Total Registered Pharmacist in India: An overview

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Pharmacists represent the third largest healthcare professional group in the world, but unfortunately they are underestimated and underutilized in many developing nations including India and China.

In India, till April 2022 , Total 16,86,342 Pharmacists have been registered with PCI. Among these, maximum pharmacists are registered from the Maharashtra (20%).

After this, the most registered pharmacists are in the states of Uttar Pradesh and Gujarat. Uttar Pradesh and Gujarat have 14% and 10% registered pharmacists respectively. The least registered pharmacists are Sikkim and Arunachal Pradesh, in which only 277 and 355 pharmacists are registered respectively.

 Number of Registered Pharmacist in India with Pharmacy Council of India As on 2022
 Number of Registered Pharmacist in India with Pharmacy Council of India As on 2022

Under the Pharmacy Act 1948, Registered Pharmacists register under state/central pharmacy council and their presence is legally required during the dispensing and selling of medicines.

To obtain a Pharmacist registration certificate, pharmacist must acquire the minimum diploma (D Pharm.) from a pharmacy institute that is recognized by the Pharmacy Council of India (PCI).
Both D. Pharm. and B. Pharm. holders are allowed to practice in any sector of pharmacy. However, the B. Pharm. course was designed in such a way as to satisfy the requiremenst of the pharmaceutical industry, drug control laboratories and drug regulatory bodies.
The D. Pharm. course was developed to satisfy the requirements of hospitals and medical stores.

However, prior to 1984, persons without any pharmacy educational qualifications were able to register their names as pharmacists the pharmacy council, as long as they had five years of experience in the compounding and dispensing of drugs in a hospital or a clinic.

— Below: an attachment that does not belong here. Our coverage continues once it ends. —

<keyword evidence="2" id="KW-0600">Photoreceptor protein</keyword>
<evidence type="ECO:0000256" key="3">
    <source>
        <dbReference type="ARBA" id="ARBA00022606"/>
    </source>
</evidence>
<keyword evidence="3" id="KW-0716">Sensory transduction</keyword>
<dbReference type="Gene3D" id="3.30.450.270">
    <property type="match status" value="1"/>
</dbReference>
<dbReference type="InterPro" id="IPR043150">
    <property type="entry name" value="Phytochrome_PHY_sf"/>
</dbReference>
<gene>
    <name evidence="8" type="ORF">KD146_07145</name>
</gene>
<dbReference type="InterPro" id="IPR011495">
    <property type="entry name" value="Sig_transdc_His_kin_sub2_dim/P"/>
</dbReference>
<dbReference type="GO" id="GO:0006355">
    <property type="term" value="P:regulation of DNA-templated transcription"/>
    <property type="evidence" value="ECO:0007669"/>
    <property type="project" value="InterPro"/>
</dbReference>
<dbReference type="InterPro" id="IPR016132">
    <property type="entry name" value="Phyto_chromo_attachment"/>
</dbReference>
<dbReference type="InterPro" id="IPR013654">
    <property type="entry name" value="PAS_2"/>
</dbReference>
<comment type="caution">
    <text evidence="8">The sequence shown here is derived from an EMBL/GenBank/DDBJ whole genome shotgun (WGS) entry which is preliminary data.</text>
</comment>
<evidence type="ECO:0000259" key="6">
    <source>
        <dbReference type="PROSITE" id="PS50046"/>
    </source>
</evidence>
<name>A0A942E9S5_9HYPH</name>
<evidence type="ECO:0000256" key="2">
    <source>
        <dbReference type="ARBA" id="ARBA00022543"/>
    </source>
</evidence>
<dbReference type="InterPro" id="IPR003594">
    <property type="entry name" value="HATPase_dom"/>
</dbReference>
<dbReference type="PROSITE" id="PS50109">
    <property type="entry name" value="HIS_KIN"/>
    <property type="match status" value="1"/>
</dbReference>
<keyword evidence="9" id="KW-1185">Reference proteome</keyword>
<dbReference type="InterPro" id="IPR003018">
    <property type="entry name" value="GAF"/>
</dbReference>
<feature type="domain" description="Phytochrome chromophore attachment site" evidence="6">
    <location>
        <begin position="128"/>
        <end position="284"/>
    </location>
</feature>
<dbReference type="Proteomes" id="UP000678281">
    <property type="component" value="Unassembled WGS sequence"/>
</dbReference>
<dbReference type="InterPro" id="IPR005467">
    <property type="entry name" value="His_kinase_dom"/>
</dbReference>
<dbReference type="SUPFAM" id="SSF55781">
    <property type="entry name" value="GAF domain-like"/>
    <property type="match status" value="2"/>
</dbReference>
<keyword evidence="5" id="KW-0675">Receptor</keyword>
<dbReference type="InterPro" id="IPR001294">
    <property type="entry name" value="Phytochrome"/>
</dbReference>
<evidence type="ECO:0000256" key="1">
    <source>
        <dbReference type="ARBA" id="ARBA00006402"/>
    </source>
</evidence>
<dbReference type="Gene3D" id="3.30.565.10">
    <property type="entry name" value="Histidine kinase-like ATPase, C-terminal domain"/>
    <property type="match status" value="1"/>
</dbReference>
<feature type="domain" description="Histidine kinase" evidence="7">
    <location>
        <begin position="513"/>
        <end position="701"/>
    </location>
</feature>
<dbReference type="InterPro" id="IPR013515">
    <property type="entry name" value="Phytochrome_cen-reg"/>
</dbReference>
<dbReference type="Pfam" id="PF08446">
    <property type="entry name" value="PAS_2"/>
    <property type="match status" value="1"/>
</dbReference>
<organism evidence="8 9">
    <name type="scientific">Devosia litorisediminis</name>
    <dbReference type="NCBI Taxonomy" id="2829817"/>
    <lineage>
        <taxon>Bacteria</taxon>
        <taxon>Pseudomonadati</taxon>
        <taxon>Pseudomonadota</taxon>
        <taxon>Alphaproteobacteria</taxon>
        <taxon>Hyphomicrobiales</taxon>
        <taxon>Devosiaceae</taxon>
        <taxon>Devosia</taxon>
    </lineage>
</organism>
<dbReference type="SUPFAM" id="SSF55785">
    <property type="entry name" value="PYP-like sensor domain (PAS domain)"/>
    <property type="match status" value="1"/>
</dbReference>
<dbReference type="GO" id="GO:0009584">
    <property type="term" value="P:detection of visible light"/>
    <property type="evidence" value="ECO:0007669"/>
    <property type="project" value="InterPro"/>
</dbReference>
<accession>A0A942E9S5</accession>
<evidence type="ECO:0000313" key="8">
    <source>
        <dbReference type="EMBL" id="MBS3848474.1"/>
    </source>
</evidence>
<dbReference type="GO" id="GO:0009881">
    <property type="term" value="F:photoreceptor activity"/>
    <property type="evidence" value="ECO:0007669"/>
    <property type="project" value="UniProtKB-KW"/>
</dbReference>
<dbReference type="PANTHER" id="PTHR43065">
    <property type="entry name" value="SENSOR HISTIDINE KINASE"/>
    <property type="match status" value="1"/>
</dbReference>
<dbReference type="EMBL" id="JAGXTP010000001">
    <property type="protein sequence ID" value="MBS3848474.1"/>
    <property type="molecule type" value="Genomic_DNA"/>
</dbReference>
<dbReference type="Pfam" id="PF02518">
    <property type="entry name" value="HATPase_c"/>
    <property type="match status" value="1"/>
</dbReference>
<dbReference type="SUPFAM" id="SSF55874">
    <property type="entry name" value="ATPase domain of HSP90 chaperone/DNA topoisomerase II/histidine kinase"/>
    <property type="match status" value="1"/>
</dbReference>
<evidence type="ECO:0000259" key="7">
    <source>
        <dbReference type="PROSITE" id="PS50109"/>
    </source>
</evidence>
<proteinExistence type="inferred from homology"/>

However, section 32B provisions (related to displaced persons or repatriates) of the pharmacy act had been misused during 1980s and a large number of persons, without any recognized education or training, were reported to have registered their names as pharmacists (called non‐ diploma pharmacists).

In physical form, each Pharmacy/Medical Store should have a Diploma Pharmacist or a B Pharm Pharmacist onsite. But in reality, only a few pharmacists are onsite in pharmacies/medical stores. And most of the drug distribution work is done by the owner of the pharmacy.
A study conducted in 2005 found that almost 50% of pharmacies are operating without a pharmacist.

A majority of pharmacy owners, who are not pharmacists, hire pharmacists on a token/rent basis and as a result, pharmacists are never available to dispense medications.

Consumers and patients consider a visit to the medical store to purchase drugs in much same way they consider a visit to a grocery to buy food items. The educated people consider the retail pharmacist as a person who has acquired a drug licence to supply the medicines or a grocer who deals in medicines. They think anyone in our country can open a stationary shop and a medical store (i.e. pharmacy) also.

As they are trained at a critically insufficient scale, their large potential is being wasted and remain untapped. Since the number of medicines available to consumers and their complexity is increasing day by day, the pharmacists should look for steps beyond just compounding and dispensing. Though the community pharmacist’s role in public health (PH) has not well defined, they are certainly not new to PH. Albeit there is an increasing recognition of the contribution that community pharmacy can make to improve the PH, still there is a need to integrate pharmacy into the wider PH workforce.


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